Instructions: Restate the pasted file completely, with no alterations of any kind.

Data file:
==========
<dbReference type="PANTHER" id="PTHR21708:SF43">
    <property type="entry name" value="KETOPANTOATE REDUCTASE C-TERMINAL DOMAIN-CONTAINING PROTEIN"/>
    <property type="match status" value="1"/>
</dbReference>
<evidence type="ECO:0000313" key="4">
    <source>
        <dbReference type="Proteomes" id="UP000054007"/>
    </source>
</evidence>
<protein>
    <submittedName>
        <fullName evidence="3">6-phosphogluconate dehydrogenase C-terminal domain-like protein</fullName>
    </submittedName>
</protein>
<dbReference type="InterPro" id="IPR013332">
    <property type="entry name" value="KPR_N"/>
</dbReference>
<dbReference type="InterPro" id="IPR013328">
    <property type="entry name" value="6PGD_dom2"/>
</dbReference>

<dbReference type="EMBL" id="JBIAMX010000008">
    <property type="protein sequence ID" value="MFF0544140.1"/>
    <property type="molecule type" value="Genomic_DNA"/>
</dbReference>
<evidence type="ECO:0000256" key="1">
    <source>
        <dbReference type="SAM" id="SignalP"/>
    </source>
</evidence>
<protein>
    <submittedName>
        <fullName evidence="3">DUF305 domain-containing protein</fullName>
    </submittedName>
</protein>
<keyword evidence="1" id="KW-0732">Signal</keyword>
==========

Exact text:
<dbReference type="PANTHER" id="PTHR21708:SF43">
    <property type="entry name" value="KETOPANTOATE REDUCTASE C-TERMINAL DOMAIN-CONTAINING PROTEIN"/>
    <property type="match status" value="1"/>
</dbReference>
<evidence type="ECO:0000313" key="4">
    <source>
        <dbReference type="Proteomes" id="UP000054007"/>
    </source>
</evidence>
<protein>
    <submittedName>
        <fullName evidence="3">6-phosphogluconate dehydrogenase C-terminal domain-like protein</fullName>
    </submittedName>
</protein>
<dbReference type="InterPro" id="IPR013332">
    <property type="entry name" value="KPR_N"/>
</dbReference>
<dbReference type="InterPro" id="IPR013328">
    <property type="entry name" value="6PGD_dom2"/>
</dbReference>

<dbReference type="EMBL" id="JBIAMX010000008">
    <property type="protein sequence ID" value="MFF0544140.1"/>
    <property type="molecule type" value="Genomic_DNA"/>
</dbReference>
<evidence type="ECO:0000256" key="1">
    <source>
        <dbReference type="SAM" id="SignalP"/>
    </source>
</evidence>
<protein>
    <submittedName>
        <fullName evidence="3">DUF305 domain-containing protein</fullName>
    </submittedName>
</protein>
<keyword evidence="1" id="KW-0732">Signal</keyword>